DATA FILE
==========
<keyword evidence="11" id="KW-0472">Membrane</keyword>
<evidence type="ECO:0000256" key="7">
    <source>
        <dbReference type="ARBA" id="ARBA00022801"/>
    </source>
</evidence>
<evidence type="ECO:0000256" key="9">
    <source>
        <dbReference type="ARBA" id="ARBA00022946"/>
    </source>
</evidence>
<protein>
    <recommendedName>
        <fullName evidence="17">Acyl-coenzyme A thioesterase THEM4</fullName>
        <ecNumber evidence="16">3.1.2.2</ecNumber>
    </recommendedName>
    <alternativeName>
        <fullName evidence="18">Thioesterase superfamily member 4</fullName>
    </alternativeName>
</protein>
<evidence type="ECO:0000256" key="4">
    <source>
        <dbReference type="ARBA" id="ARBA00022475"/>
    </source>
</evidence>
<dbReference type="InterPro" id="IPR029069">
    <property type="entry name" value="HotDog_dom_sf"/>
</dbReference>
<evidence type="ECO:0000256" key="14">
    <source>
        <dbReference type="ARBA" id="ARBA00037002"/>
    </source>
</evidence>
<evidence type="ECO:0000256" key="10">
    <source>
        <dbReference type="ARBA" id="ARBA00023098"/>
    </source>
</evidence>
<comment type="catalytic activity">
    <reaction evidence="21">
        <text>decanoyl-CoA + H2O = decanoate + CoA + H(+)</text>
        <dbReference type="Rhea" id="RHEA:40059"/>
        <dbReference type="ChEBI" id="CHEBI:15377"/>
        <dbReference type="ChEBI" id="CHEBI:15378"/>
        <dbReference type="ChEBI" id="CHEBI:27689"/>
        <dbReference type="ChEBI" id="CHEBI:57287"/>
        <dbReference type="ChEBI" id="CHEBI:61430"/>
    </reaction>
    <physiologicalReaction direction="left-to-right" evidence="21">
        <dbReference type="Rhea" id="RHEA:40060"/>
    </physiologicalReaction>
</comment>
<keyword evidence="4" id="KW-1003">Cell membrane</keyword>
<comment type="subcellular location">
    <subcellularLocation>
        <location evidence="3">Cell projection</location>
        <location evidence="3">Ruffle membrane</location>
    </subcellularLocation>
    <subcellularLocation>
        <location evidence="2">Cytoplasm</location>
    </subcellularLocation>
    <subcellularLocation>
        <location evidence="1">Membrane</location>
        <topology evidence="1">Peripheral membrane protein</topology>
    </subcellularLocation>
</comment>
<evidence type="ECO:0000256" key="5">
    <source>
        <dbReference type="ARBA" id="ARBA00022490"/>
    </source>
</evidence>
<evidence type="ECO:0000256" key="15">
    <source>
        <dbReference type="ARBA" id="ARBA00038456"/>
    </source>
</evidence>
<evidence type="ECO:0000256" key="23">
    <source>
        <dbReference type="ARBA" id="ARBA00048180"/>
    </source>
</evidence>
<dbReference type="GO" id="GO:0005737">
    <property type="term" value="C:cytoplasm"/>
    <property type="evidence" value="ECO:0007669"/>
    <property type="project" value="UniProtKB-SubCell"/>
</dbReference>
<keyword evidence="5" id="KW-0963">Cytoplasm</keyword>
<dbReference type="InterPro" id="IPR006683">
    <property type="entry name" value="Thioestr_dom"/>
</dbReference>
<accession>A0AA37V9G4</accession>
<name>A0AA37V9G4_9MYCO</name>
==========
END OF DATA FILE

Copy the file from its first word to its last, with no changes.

<keyword evidence="11" id="KW-0472">Membrane</keyword>
<evidence type="ECO:0000256" key="7">
    <source>
        <dbReference type="ARBA" id="ARBA00022801"/>
    </source>
</evidence>
<evidence type="ECO:0000256" key="9">
    <source>
        <dbReference type="ARBA" id="ARBA00022946"/>
    </source>
</evidence>
<protein>
    <recommendedName>
        <fullName evidence="17">Acyl-coenzyme A thioesterase THEM4</fullName>
        <ecNumber evidence="16">3.1.2.2</ecNumber>
    </recommendedName>
    <alternativeName>
        <fullName evidence="18">Thioesterase superfamily member 4</fullName>
    </alternativeName>
</protein>
<evidence type="ECO:0000256" key="4">
    <source>
        <dbReference type="ARBA" id="ARBA00022475"/>
    </source>
</evidence>
<dbReference type="InterPro" id="IPR029069">
    <property type="entry name" value="HotDog_dom_sf"/>
</dbReference>
<evidence type="ECO:0000256" key="14">
    <source>
        <dbReference type="ARBA" id="ARBA00037002"/>
    </source>
</evidence>
<evidence type="ECO:0000256" key="10">
    <source>
        <dbReference type="ARBA" id="ARBA00023098"/>
    </source>
</evidence>
<comment type="catalytic activity">
    <reaction evidence="21">
        <text>decanoyl-CoA + H2O = decanoate + CoA + H(+)</text>
        <dbReference type="Rhea" id="RHEA:40059"/>
        <dbReference type="ChEBI" id="CHEBI:15377"/>
        <dbReference type="ChEBI" id="CHEBI:15378"/>
        <dbReference type="ChEBI" id="CHEBI:27689"/>
        <dbReference type="ChEBI" id="CHEBI:57287"/>
        <dbReference type="ChEBI" id="CHEBI:61430"/>
    </reaction>
    <physiologicalReaction direction="left-to-right" evidence="21">
        <dbReference type="Rhea" id="RHEA:40060"/>
    </physiologicalReaction>
</comment>
<keyword evidence="4" id="KW-1003">Cell membrane</keyword>
<comment type="subcellular location">
    <subcellularLocation>
        <location evidence="3">Cell projection</location>
        <location evidence="3">Ruffle membrane</location>
    </subcellularLocation>
    <subcellularLocation>
        <location evidence="2">Cytoplasm</location>
    </subcellularLocation>
    <subcellularLocation>
        <location evidence="1">Membrane</location>
        <topology evidence="1">Peripheral membrane protein</topology>
    </subcellularLocation>
</comment>
<evidence type="ECO:0000256" key="5">
    <source>
        <dbReference type="ARBA" id="ARBA00022490"/>
    </source>
</evidence>
<evidence type="ECO:0000256" key="15">
    <source>
        <dbReference type="ARBA" id="ARBA00038456"/>
    </source>
</evidence>
<evidence type="ECO:0000256" key="23">
    <source>
        <dbReference type="ARBA" id="ARBA00048180"/>
    </source>
</evidence>
<dbReference type="GO" id="GO:0005737">
    <property type="term" value="C:cytoplasm"/>
    <property type="evidence" value="ECO:0007669"/>
    <property type="project" value="UniProtKB-SubCell"/>
</dbReference>
<keyword evidence="5" id="KW-0963">Cytoplasm</keyword>
<dbReference type="InterPro" id="IPR006683">
    <property type="entry name" value="Thioestr_dom"/>
</dbReference>
<accession>A0AA37V9G4</accession>
<name>A0AA37V9G4_9MYCO</name>